Olympic Champion Klaus Wolfermann: “I barreled through like a madman.”

A mere two centimeters – that’s all Klaus Wolfermann needed for victory. At the Olympic Games in 1972 in Munich, the javelin thrower defeated the Latvian favorite to win gold and write sports history. Klaus Wolfermann has always strived to push his physical abilities to their limit and beyond. The javelin thrower discusses the best moment of an athlete’s life and the question of when too much is enough.

Mr. Wolfermann, what was the feeling like when you first held your gold medal in your hands?

Suddenly everything felt completely different. I was no longer just one of three up there – I was standing on  top of the podium. The national anthem began. A shiver ran down my spine. Even today, when I talk about this moment in schools or at lectures or see pictures from that time, this feeling stirs a little bit within me.

When did your fascination with sport begin?

My father was a blacksmith and also a successful gymnast. He always dragged me along with him to gymnastics halls. That’s how I caught the sporting bug from him. From then on, that was my lifeblood. I wanted to find out what natural abilities I possessed and how far I could get with them. I did gymnastics until I was around 14 or 15 years old. Then I also started handball. It was already clear then that I had a strong throw. And in athletics I first devoted myself to the pentathlon and decathlon, then later to the javelin throw.

Was this the reason why, after leaving school at the Bavarian Sports Academy, which was inte- grated into TUM in 1972, you trained to become a freelance sports teacher?

I had previously trained as a toolmaker in Nuremberg. During my training I also attended school to further  my education. At some point I realized: this profession is good, but it might impede my progress in sports. So, I set myself a new goal: I wanted to study to be- come a sports teacher in Munich. I started that in 1965. And fortunately, at the same time, my athletic abilities also grew.

But after that you fully entered working life. How did you manage to keep up your training?

A lot of luck and also stamina. After completing my stud- ies, I got a job as a sports teacher at SV Gendorf. There I was able to develop my abilities not only in terms of my career as a teacher but also as a competitive athlete. I worked many, many hours a week. But I was able to ar- range my working hours so that I could train twice a day: two hours in the morning and between two and two and a half hours in the afternoon.

That sounds exhausting.

The volume was heavy. I had days when I was working 14 hours and then going to training. I was not home be- fore 10pm. It amazes me now that I managed to endure this. But I can say that this is one of the gifts that God has given me: endurance, insane persistence – when I’ve really got my teeth into something like a terrier, then I do it right, come hell or high water.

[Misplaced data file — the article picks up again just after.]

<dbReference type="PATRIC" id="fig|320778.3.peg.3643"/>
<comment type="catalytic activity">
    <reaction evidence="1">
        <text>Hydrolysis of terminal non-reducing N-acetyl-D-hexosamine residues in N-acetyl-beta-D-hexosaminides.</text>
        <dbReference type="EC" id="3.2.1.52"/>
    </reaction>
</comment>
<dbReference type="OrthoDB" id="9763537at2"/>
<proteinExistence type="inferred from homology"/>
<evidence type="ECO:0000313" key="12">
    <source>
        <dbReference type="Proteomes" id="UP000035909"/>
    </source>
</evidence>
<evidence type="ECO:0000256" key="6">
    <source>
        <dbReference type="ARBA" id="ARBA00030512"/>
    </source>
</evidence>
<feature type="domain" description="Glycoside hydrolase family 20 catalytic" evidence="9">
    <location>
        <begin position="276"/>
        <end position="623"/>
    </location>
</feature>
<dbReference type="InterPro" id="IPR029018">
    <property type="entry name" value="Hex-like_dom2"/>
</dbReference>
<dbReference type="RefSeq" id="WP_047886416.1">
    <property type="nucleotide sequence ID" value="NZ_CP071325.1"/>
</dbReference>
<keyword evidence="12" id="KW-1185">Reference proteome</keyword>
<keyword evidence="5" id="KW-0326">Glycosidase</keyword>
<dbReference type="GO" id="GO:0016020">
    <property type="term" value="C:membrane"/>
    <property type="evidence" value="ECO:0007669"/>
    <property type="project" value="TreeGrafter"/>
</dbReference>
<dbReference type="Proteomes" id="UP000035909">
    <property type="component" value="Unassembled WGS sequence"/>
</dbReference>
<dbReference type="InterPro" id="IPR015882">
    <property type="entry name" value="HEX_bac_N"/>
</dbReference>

With success! In 1968 at the German Athletics Championships you qualified for the Olympic Games for the first time.

I became the German silver medalist and that qualified me for the Mexico Olympics. It was great to meet so many athletes from all over the world, to watch them train and to learn from them. Unfortunately, over there I only achieved thirteenth place in the qualifying round and was therefore eliminated – the first twelve went on.

How did you keep up your motivation after that?

I knew the next Olympics would take place in Munich – my hometown, if you like. I wanted to be right up there at among the best. That was the ultimate goal for me. So we planned those four years meticulously. I always wanted to dive straight into the lions’ den, to go where my opponents were competing. So I went to the big competitions in Helsinki, Stockholm, Oslo and Riga – where the big international events were happening.

How successful were you in these competitions?

It’s not like I would have won there in any case. I wanted to test myself, wanted to see where others were making mistakes, where their weaknesses and my strengths were. In the early years it often was a bit of a struggle. A lot of the time I just wanted to fly back home. But I knew that I had to get through it. It is only way I could learn and then somehow find my own way.

What was your way?

The year before the Olympic Games in Munich was the test year. Things weren’t looking so bad. I had worked my way up through the rankings and improved the German record three times that year: 80, 85 and then  87 meters, all world class performances at the time. But the world record was over 90 meters! And this world re- cord was held by a man who had already won the gold medal in Mexico: Jānis Lūsis, a Latvian athlete. I took a lot of pictures of him during these preparatory years. He was my idol. He had won all competitions in the year before the games. He had thrown the world record of 93.80 meters a few times – a huge distance. For me, unattainable.